Documentation for JIRA 4.3. Documentation for other versions of JIRA is available too.

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JIRA is a 'web application', meaning it runs centrally on a server, and users interact with it through web browsers from any computer.

(info) If you are considering running JIRA on VMware, please read the Running JIRA in a Virtualised Environment.

JIRA Client/Server Software Requirements

Please read the Supported Platforms page for JIRA, which lists the required server and client software supported by JIRA 4.3.x, including:

  • Browsers (client-side)
  • Java platforms (JDK/JRE) (server-side)
  • Operating systems (server-side)
  • Application servers (if you are installing JIRA WAR-EAR) (server-side)
  • Databases (server-side)

Please also read the information below regarding server and client software requirements for JIRA.

1. Browser

If you have disabled JavaScript in your browser or are using a script blocking tool like NoScript, you must enable your browser to execute JavaScript from JIRA to access JIRA's full functionality.

2. Java

JIRA requires a Java Developers Kit (JDK) or Java Runtime Environment (JRE) platform to be installed on your server's operating system. (Refer to Supported Platforms for supported Java Platforms). For instructions on how to do this, please refer to Installing Java.
(info) Currently, Oracle JDK/JRE (formerly Sun JDK/JRE) is available for Windows (32 bit + 64 bit), Solaris (32 bit + 64 bit) and Linux Platforms (32 bit + 64 bit).
     Mac OSX systems are packaged with a JDK optimised for their hardware and operating systems. However, these JDKs are not supported by JIRA.

3. Application Server

JIRA is a web application that requires an application server.

  • JIRA Standalone ships pre-configured with Apache Tomcat, which is a stable, lightweight and fast-performing application server. (There is no need to install a separate application server if you download the JIRA Standalone distribution.)
  • JIRA WAR/EAR can be installed into an application server (supported by Atlassian), provided this application server is compatible with your operating system and JDK. You must manually configure your JIRA WAR/EAR installation to operate with an existing application server installation.

4. Database

JIRA requires a relational database to store its issue data. JIRA supports most popular relational database servers, so we suggest using the one that you are most comfortable with administering.

  • JIRA Standalone ships pre-configured with the HSQLDB database, which is suitable for evaluation purposes only. HSQLDB is prone to database corruption. Before deploying JIRA to a production environment, we strongly recommend that you connect JIRA Standalone to an enterprise database (supported by Atlassian).
  • JIRA WAR/EAR can be connected to an enterprise database (supported by Atlassian).

JIRA Server Hardware Recommendations

During evaluation, JIRA will run well on any reasonably fast workstation computer (e.g. 1.5+ Ghz processor). Memory requirements depend on how many projects and issues you will store, but 256MB ( of Java heap size ) is enough for most evaluation purposes. (Note: most people start by installing JIRA Standalone on their local computer. It is easy to move JIRA to a production server later).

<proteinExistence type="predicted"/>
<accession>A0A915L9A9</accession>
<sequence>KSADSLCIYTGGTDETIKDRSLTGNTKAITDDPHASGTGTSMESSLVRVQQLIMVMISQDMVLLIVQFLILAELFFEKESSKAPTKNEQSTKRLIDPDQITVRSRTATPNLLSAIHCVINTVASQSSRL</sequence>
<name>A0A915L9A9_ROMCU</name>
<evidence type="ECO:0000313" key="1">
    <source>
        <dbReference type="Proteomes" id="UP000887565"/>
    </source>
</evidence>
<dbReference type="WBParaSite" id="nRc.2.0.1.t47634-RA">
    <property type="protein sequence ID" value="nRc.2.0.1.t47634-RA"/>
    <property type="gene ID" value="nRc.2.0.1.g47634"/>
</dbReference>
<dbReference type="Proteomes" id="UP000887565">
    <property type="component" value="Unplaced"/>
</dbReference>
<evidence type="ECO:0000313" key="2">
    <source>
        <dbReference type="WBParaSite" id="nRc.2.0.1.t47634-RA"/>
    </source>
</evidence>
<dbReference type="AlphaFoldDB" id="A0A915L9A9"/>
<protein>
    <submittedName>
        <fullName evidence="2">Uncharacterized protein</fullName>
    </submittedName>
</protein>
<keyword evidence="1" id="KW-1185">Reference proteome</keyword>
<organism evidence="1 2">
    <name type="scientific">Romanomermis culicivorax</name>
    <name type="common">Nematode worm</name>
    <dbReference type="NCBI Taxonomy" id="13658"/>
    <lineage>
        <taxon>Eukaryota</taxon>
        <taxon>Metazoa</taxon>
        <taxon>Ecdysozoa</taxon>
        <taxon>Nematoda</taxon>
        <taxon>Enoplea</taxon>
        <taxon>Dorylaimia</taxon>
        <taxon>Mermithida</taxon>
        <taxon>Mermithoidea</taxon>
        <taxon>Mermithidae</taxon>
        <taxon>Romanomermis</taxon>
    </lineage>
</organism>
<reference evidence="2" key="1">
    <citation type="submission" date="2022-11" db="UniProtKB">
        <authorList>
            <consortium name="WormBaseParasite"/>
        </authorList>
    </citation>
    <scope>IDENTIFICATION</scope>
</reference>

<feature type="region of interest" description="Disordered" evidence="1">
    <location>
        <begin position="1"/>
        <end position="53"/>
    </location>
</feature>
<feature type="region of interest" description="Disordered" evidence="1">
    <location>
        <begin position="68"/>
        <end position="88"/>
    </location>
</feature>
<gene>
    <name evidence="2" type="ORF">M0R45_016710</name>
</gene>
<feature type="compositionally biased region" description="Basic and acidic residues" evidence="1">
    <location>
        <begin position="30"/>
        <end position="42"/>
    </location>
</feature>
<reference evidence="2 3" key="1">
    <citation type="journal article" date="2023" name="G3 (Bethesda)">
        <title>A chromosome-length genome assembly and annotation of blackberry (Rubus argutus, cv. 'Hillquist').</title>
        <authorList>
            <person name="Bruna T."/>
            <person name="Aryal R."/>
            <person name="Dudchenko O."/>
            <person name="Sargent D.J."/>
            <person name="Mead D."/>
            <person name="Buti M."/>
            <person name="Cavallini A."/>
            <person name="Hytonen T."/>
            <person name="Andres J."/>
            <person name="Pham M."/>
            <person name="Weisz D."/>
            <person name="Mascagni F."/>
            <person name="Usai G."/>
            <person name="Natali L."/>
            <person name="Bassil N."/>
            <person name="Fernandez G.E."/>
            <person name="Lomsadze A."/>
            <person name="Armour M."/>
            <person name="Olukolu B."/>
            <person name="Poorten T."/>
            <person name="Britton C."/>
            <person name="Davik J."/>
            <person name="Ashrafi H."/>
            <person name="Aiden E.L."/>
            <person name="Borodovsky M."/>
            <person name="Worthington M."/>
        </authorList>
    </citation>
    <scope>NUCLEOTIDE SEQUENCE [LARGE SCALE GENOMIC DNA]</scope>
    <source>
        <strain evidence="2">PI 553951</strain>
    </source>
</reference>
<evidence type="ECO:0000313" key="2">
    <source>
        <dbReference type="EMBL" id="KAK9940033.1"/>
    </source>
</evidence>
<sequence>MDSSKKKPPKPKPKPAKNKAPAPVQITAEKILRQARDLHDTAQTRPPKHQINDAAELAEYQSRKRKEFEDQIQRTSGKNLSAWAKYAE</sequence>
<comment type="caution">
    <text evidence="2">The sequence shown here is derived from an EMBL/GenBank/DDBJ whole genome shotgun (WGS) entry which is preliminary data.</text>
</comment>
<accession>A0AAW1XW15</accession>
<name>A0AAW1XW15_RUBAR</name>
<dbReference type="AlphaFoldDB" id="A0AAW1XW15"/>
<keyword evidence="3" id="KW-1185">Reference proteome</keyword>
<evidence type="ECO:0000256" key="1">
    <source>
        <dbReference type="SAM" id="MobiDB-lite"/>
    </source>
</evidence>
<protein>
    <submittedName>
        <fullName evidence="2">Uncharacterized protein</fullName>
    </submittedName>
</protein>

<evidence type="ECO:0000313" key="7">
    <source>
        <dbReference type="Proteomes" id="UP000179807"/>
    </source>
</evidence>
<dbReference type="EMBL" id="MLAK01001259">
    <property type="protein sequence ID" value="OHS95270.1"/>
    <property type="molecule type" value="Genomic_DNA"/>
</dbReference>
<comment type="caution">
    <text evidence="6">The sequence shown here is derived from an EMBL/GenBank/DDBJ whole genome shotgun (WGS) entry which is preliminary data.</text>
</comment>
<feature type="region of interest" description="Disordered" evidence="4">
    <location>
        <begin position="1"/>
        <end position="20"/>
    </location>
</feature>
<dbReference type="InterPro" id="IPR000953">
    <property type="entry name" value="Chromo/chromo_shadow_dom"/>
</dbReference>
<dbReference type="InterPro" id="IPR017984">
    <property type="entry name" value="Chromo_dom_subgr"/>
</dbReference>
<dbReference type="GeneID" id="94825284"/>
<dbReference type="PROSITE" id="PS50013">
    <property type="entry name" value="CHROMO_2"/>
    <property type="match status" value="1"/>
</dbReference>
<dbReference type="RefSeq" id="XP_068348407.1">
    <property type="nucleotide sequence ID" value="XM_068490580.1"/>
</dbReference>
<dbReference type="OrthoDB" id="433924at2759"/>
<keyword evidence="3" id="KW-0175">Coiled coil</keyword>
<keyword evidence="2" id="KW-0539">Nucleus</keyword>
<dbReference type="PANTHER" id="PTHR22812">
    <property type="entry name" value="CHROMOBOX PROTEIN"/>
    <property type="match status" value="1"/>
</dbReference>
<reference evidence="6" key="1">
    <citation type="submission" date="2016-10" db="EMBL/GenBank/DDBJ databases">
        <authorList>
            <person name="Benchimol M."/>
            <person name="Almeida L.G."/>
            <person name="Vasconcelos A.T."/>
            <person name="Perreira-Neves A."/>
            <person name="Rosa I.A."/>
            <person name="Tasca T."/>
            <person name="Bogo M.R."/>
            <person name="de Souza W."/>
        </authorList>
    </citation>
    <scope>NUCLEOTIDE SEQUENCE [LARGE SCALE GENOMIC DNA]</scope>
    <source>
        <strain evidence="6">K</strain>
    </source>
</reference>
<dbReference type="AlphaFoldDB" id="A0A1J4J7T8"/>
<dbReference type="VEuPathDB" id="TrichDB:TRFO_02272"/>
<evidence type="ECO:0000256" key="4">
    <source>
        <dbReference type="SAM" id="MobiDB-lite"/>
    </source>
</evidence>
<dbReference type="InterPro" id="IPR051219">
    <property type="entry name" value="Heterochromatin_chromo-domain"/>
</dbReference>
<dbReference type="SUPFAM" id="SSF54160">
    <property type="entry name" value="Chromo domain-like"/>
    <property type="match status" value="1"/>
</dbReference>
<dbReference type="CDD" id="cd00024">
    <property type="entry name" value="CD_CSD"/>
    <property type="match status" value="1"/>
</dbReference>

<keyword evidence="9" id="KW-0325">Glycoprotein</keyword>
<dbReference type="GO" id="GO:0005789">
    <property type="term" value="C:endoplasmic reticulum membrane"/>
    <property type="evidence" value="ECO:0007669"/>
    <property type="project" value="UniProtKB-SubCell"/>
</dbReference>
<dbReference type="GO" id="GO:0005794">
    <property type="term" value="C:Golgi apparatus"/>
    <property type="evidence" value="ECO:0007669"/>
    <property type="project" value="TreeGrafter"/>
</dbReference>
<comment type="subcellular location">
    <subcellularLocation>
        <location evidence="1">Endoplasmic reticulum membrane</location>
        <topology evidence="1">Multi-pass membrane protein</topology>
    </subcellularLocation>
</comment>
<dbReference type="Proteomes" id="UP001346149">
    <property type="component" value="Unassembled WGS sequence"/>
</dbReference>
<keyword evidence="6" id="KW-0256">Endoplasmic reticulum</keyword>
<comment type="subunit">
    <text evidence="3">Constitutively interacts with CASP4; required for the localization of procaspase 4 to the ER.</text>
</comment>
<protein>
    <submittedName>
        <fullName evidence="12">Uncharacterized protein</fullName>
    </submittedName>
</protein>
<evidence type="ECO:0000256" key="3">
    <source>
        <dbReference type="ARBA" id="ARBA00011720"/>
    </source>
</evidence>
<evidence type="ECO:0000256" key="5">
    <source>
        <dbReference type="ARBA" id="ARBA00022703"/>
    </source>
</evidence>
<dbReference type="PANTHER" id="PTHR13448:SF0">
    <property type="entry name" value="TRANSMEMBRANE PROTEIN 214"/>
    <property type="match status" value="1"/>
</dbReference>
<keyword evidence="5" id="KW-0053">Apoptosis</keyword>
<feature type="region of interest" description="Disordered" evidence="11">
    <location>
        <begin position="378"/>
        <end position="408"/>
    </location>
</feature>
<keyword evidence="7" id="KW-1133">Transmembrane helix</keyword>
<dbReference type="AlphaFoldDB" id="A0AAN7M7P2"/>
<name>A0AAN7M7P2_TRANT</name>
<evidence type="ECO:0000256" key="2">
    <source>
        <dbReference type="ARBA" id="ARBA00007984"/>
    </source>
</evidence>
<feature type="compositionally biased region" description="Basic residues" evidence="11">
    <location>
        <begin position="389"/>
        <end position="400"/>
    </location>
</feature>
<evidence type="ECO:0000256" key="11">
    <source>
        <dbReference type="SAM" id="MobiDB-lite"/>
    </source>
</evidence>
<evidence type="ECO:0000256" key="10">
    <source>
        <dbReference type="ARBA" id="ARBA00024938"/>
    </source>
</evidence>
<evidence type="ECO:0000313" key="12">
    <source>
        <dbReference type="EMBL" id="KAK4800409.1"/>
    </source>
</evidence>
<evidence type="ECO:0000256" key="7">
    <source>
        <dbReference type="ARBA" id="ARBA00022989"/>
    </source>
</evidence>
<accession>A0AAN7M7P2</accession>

The hardware required to run JIRA in production depends mainly on the number of issues and users that your installation will have, as well as the maximum number of concurrent requests that the system will experience during peak hours.

  • If you are planning to have a small number of projects (10-20) with 1,000 to 5,000 issues in total and about 100-200 users, a recent server (2.0+GHz Quad Core CPU) with 1-2GB of available RAM should cater for your needs.
  • If you are planning for a greater number of issues and users, adding more memory will help. We have reports that allocating 1GB of RAM to JIRA is sufficient for 100,000 issues. If in doubt, allocate more memory than you think you need.
  • If your system will experience a large number of concurrent requests, running JIRA on a multi-CPU machine will increase the concurrency of processing the requests, and therefore speed up the response time.

For reference, jira.atlassian.com has over 70,000 issues and over 30,000 user accounts. The system runs on a 64bit Quad processor. The server has 32 GB of memory with 1.5 GB allocated to JIRA.

Please note that performance heavily depends on your usage pattern. As a general rule, if you wish to store more than 200,000 issues in JIRA we recommend that you set up separate instances of JIRA on different physical machines and split your projects and issues between the instances. You can follow the instructions on splitting a JIRA instance, if you need to convert an existing JIRA instance into multiple instances.

We would appreciate it if you let us know what hardware configuration works for you. Please create a ticket in our support system with your hardware specification and mention the number of users and issues in your JIRA installation.

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JIRA requires access to a local disk for certain functionality (e.g. if JIRA does not have read and write access to disk, searching and attachments will not work).

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While some of our customers run JIRA on SPARC-based hardware, Atlassian only officially supports JIRA running on x86 hardware and 64-bit derivatives of x86 hardware.

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